Re:What. The. Fuck? (1)

Azure Flash (2440904) | about a year and a half ago | (#42857403)

Or how about "Newssite finds: You need to plug the power cord in to switch your computer on!"

I got a laptop. Sounds like bogus news to me.

so... this is old news (5, Insightful)

liamevo (1358257) | about a year and a half ago | (#42857061)

Article is a forum post from 2008 talking about things we knew before then.

Why was this posted?

Even worse! (5, Insightful)

Anonymous Coward | about a year and a half ago | (#42857075)

To make it even worse, the first comment in that forum states:

> this is common knowledge for most ppl here.

timothy should get fired. He's not doing what he is supposed to be doing in a very grossly incompetent, outright insulting, way.

Re:Even worse! (-1, Troll)

Anonymous Coward | about a year and a half ago | (#42857179)

timothy should get fired. He's not doing what he is supposed to be doing in a very grossly incompetent, outright insulting, way.

Nah, he manages to collect a bunch of random trash with an anti-Microsoft spin, so nerds can get their 2-inch hardons every day. I'd say he does the job he supposed to do.

Re:Even worse! (-1)

Anonymous Coward | about a year and a half ago | (#42857201)

This.

Re:Even worse! (5, Funny)

TheRaven64 (641858) | about a year and a half ago | (#42857381)

timothy should get fired

You can't fire him. He's a 5-line perl script. All you can do is file bug reports.

Re:so... this is old news (5, Insightful)

mrbluze (1034940) | about a year and a half ago | (#42857077)

Article is a forum post from 2008 talking about things we knew before then.

Why was this posted?

Extra slow news day?

all our nerd-fu has left the building (2)

epine (68316) | about a year and a half ago | (#42857129)

Article is a forum post from 2008 talking about things we knew before then.

Why was this posted?

Recently I decided there were now so many of these ludicrous stories, it was a waste of time to post regularly. As of this very second, I'm beginning to wonder if it's even worth the bother to parse the daily Slashdot headlines.

Re:so... this is old news (1)

Anonymous Coward | about a year and a half ago | (#42857083)

Try reading the first link, that's from 09-02-2013. The other link is there as context. Your post is there because you rushed to get first and now look like a fool.

Re:so... this is old news (2)

liamevo (1358257) | about a year and a half ago | (#42857101)

Rushed to get first? Nope.
Rushed to ask why the hell this was posted on slashdot as if it's news to us? Yes.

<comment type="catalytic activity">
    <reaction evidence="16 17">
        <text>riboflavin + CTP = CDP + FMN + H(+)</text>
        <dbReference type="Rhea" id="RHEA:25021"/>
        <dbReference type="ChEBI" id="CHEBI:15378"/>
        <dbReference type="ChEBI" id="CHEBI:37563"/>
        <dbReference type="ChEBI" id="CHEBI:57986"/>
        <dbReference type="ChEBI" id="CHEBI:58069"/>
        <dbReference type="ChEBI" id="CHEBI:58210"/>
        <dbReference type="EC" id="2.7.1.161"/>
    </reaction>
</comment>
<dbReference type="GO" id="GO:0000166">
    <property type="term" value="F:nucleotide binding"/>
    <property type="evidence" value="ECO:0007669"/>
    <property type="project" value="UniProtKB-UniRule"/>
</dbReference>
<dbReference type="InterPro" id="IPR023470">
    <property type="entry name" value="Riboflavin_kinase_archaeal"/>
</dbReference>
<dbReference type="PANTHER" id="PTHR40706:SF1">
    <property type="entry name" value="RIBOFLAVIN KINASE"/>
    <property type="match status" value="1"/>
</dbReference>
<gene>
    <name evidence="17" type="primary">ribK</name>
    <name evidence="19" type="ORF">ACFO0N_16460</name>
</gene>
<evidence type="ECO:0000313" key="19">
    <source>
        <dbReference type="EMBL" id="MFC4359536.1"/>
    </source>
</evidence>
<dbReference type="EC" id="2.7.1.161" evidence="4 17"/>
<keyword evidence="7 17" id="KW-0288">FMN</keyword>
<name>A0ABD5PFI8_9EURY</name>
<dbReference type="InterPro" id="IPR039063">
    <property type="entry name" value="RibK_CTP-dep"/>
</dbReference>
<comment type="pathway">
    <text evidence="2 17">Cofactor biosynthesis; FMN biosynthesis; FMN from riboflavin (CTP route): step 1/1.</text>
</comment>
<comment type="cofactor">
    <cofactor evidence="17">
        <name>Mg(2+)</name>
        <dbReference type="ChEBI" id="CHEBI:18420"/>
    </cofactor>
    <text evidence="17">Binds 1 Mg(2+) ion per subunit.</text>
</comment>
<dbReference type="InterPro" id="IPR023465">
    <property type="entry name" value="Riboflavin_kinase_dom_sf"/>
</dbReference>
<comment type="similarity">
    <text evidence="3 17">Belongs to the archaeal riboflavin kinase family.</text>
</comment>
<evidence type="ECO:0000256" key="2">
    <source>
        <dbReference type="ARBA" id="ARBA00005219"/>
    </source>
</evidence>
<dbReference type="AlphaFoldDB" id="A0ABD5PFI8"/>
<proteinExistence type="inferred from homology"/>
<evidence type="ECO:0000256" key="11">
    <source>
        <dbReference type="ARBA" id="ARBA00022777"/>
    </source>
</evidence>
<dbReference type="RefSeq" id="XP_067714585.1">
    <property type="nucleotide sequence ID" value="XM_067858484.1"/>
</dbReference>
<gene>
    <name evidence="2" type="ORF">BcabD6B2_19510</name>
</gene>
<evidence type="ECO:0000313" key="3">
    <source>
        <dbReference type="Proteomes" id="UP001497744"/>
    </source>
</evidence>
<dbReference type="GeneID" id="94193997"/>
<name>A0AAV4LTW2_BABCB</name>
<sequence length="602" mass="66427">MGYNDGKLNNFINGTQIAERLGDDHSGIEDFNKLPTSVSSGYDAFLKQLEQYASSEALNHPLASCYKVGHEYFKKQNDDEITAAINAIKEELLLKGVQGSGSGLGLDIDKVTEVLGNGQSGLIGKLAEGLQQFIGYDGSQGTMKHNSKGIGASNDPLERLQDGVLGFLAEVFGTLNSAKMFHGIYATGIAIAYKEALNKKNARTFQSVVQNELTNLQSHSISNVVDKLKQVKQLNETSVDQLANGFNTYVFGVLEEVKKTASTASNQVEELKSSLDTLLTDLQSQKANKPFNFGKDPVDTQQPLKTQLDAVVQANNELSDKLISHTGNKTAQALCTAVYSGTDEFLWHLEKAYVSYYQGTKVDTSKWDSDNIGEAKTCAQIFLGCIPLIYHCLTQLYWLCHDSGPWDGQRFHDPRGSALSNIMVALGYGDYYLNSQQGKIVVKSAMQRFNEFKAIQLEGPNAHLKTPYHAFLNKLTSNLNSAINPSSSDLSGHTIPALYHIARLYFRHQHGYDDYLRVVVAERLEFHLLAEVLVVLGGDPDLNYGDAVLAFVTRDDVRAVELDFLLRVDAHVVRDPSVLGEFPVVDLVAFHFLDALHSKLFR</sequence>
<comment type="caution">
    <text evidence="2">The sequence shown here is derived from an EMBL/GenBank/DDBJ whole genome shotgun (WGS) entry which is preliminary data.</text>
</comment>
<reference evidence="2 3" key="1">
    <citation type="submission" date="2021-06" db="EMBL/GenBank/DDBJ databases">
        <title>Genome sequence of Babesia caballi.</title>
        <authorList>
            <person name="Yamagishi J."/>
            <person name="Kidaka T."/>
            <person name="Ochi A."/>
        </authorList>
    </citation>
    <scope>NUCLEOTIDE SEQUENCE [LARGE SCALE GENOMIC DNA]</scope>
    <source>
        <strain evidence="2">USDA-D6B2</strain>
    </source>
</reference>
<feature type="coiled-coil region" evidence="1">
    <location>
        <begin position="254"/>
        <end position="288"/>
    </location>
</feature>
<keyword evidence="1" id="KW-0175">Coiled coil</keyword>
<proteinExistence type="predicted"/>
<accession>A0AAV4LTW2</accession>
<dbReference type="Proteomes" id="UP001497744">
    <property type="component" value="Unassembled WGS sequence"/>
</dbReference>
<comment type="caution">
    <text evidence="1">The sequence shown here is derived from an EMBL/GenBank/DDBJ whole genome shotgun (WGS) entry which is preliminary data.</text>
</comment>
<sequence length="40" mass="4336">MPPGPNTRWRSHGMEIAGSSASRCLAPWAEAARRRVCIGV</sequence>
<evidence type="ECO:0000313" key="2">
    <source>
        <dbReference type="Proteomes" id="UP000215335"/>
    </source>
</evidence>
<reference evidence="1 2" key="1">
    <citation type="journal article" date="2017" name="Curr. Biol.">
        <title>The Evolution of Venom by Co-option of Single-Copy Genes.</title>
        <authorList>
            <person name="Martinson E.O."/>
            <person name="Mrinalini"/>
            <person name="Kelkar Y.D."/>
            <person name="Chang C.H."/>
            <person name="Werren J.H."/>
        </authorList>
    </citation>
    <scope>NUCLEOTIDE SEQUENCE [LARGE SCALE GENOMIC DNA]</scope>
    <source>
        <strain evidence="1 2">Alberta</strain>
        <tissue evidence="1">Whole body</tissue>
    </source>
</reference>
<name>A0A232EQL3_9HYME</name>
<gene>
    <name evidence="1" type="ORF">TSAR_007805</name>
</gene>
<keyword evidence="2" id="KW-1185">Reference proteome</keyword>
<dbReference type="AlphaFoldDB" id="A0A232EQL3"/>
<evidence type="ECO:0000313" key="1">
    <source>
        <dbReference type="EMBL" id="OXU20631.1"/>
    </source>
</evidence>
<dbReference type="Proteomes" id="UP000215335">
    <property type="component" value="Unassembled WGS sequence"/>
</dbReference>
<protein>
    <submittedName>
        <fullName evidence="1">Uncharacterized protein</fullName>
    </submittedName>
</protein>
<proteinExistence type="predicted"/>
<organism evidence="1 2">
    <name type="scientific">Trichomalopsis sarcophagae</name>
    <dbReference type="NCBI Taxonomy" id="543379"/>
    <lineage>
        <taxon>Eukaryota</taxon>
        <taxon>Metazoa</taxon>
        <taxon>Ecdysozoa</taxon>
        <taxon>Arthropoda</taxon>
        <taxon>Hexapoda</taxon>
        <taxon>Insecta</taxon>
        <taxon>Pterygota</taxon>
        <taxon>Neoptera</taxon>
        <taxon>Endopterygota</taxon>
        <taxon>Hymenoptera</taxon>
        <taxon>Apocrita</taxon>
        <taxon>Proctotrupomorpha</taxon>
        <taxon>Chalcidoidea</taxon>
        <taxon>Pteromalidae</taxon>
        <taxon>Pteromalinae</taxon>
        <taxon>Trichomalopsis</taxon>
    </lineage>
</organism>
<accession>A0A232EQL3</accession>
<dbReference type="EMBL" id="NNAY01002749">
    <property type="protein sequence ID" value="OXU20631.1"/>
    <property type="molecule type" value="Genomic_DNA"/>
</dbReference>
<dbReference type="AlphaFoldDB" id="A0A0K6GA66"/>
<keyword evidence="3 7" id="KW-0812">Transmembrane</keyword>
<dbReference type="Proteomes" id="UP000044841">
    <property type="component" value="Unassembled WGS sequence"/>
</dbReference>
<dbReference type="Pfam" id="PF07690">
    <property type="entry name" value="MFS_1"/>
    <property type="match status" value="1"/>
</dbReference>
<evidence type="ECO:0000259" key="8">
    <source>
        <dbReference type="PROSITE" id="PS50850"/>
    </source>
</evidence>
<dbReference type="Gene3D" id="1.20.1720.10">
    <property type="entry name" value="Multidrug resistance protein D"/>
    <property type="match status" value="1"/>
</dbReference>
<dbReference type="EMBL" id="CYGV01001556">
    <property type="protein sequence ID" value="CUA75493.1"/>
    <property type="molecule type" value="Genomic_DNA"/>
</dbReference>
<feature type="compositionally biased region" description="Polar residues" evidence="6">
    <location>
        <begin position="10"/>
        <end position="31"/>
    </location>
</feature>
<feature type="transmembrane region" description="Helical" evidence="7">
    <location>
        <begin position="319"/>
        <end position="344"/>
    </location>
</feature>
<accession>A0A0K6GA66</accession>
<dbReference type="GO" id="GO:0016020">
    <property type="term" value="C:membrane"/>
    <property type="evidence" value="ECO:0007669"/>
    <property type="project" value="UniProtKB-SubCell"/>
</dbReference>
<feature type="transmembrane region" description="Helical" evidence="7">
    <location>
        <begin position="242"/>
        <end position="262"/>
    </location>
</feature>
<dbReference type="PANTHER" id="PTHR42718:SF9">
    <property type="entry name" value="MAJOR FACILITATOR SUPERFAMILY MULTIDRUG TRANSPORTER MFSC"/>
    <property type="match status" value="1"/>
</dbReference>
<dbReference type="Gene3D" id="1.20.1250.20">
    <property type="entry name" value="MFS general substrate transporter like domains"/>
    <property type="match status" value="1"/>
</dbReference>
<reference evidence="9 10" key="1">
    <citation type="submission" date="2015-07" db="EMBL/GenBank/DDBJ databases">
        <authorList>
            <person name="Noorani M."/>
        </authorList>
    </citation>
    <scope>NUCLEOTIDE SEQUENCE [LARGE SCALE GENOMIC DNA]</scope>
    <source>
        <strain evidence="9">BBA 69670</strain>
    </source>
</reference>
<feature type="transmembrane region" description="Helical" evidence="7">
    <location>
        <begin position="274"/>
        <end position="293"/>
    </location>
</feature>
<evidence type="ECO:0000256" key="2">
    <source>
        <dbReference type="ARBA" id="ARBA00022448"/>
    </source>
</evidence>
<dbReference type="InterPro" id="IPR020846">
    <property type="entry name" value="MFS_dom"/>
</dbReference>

Re:so... this is old news (TFA) (0)

Anonymous Coward | about a year and a half ago | (#42857181)

Did you read TFA? Apparently not, as it's a horribly bad article.

It does not know what it is talking about as it wildly mixing the discrepancy from the binary/decimal conversion with a company advertising "64 GB tablets" but the user only has 50 (or whatever) due to the OS taking space. The linked articles from TFA make that very clear.

This entire post and the linked articles are just a mess of uninformed, confused mess and it should never have made it on slashdot. I wish we had a moderation system where you can click "This article belongs on slashdot" and "This article does not belong on slashdot" so the editors could learn what the userbase wants. And could get fired if their failure-quota gets too high.

Re:so... this is old news (TFA) (1)

JustOK (667959) | about a year and a half ago | (#42857251)

You mean like http://slashdot.org/recent [slashdot.org]

Re:so... this is old news (1)

adolf (21054) | about a year and a half ago | (#42857183)

Article is a forum post from 2008 talking about things we knew before then.

Why was this posted?

As a reminder of the present.

Re:so... this is old news (1)

girlintraining (1395911) | about a year and a half ago | (#42857209)

Why was this posted?

It's been on deferral until enough time has passed since Steve Jobs uploaded himself to the iCloud. The author mentioned Apple, so it got tagged. Homeland Editorial was a little slow in picking up the intel. We assure you that we have fired the editor responsible for this. Also, the person who wrote that last sentence has also been fired, as well as his manager, his manager's manager, and the entire division. We take redundancy and outdated news very seriously here at NuSlash. We take redundancy and outdated news very seriously here at NuSlash. Please enjoy this refreshing Snark while we correct the problem.